Why Do Fans Ask Inappropriate Things At Convention Panels?

by Justin Sevakis,

Jake asked:

I enjoy attending conventions once or twice a year and one of my favorite things is attending panels with the Japanese animators, directors, producers, and voice actors. I find it interesting to find out more about there experiences in the industry and their influences. One thing that bothers me is at least once a convention someone will bring up some incredibly inappropriate thing the guest worked on (doujin, ecchi, hentai) or their personal life that doesn't need to be dredged up. Its one thing if they have had a checkered past like Masami Ōbari, but in most cases it was some minor thing they did that doesn't reflect on there overall work. Why do people find it necessary to bring this up? Do they think that they're cool by bringing up some obscure factoid? Do they honestly think they will answer them, or are they just trolling? You don't see people walking up to Sylvester Stallone and harassing him for being in a porno 40 years ago. It's just rude and uncomfortable thing to ask, especially to a guest.

How do you know people don't go up to Sylvester Stallone and go, "HEY, it's the Italian Stallion!" I would bet money that happens every once in a while. People can be REALLY obnoxious to celebrities. In fact, not long ago some friends of mine saw Charlie Hunnam (Pacific Rim, Sons of Anarchy) at a restaurant. Unfortunately, they happened to be dining with some true lowlives. Said lowlives interrupted his meal to hassle him for a picture (which he was happy to accommodate), then KEPT snapping pictures of him throughout the meal, even as he was leaving the restaurant. Then one of them even called a paparazzi friend to tip him off. I wasn't there, but I was really upset to hear that happened. Nobody deserves that, and Hunnam seems like a genuinely nice guy. But it happens all the time.

To many of us, these convention guests are celebrities, and around celebrities, some people's brains just stop functioning. Most people aren't like those jerkwads my friends were dining with; most people are being genuine. But something in them is intimidated, flustered, or trying too hard to be funny. They want to make a connection or an impression with this important person, and their brain is frantically pulling out every file they have on that person, trying to find some obscure, weird thing to forge a bond over. They forget to think about how their words will sound to other people. Most of them aren't trying to insult them or get them angry, and most of them just come off as nervous or tongue-tied. But occasionally someone will ram their foot so far into their mouths that it comes out their butt.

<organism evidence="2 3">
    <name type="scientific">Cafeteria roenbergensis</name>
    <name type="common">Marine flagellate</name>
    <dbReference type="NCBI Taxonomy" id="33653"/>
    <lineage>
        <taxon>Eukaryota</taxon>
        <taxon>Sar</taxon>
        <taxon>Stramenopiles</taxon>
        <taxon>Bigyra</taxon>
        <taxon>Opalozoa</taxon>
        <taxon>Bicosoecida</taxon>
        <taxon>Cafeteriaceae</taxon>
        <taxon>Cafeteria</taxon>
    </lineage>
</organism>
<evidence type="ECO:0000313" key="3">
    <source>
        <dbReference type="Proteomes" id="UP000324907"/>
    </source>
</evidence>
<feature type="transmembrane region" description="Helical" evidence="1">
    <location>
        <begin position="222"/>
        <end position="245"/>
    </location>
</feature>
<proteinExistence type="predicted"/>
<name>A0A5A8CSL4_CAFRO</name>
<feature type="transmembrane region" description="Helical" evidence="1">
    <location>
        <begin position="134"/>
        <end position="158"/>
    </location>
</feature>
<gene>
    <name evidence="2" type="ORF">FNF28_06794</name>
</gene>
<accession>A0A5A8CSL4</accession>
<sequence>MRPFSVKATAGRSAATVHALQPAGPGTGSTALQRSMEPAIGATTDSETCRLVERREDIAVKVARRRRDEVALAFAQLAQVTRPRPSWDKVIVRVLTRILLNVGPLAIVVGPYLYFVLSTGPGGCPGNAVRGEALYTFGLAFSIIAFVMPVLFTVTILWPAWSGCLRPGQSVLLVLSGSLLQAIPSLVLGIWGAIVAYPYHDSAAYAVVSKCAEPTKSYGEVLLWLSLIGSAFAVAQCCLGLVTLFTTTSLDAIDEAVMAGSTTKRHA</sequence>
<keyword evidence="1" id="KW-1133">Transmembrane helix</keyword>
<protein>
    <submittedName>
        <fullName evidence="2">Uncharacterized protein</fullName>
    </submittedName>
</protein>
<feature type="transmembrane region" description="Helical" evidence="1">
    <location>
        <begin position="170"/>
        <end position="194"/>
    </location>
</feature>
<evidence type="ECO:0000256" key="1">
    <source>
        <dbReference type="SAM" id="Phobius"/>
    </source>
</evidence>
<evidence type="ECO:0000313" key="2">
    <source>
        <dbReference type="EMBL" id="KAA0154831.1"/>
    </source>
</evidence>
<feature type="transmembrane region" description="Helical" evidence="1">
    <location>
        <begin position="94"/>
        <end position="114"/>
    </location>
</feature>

The stories of this happening, particularly at anime conventions, are endless. Many years ago I was hosting a Q&A with the late, great Satoshi Kon after a screening of Millennium Actress. An audience member told him that they didn't like the ending, and asked if he could make a new one. At a Q&A with Shinichiro Watanabe, an audience member proudly told the man he had just pirated a copy of the Cowboy Bebop movie. Voice actresses have been asked about long-forgotten roles in hentai. And worse. Much, much worse.

Every time it happens, a chill goes through the crowd. People immediately face-palm, and if there's a translator, they tense up, and hesitate before trying to politely explain to the guest what had just happened. Usually the guest just maintains a polite smile and keeps on truckin'. I mean, what else are they going to do?

People's brains are not wired for celebrities. Human brains are not conditioned to react to someone that they can easily identify and respect, but that we have no actual relationship with. Some of us just plain short-circuit.

Most people are quite nice and cordial, and most guests have, on the whole, pleasant experiences at American conventions. But that "OMG IT'S A CELEBRITY" jolt of adrenaline -- it's made fools of so, so many people. All anyone can really do is laugh it off.

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    Justin Sevakis has worked in the anime business for over 20 years. He's the original founder of Anime News Network, and owner of the video production company MediaOCD. You can follow him on Twitter at @worldofcrap.

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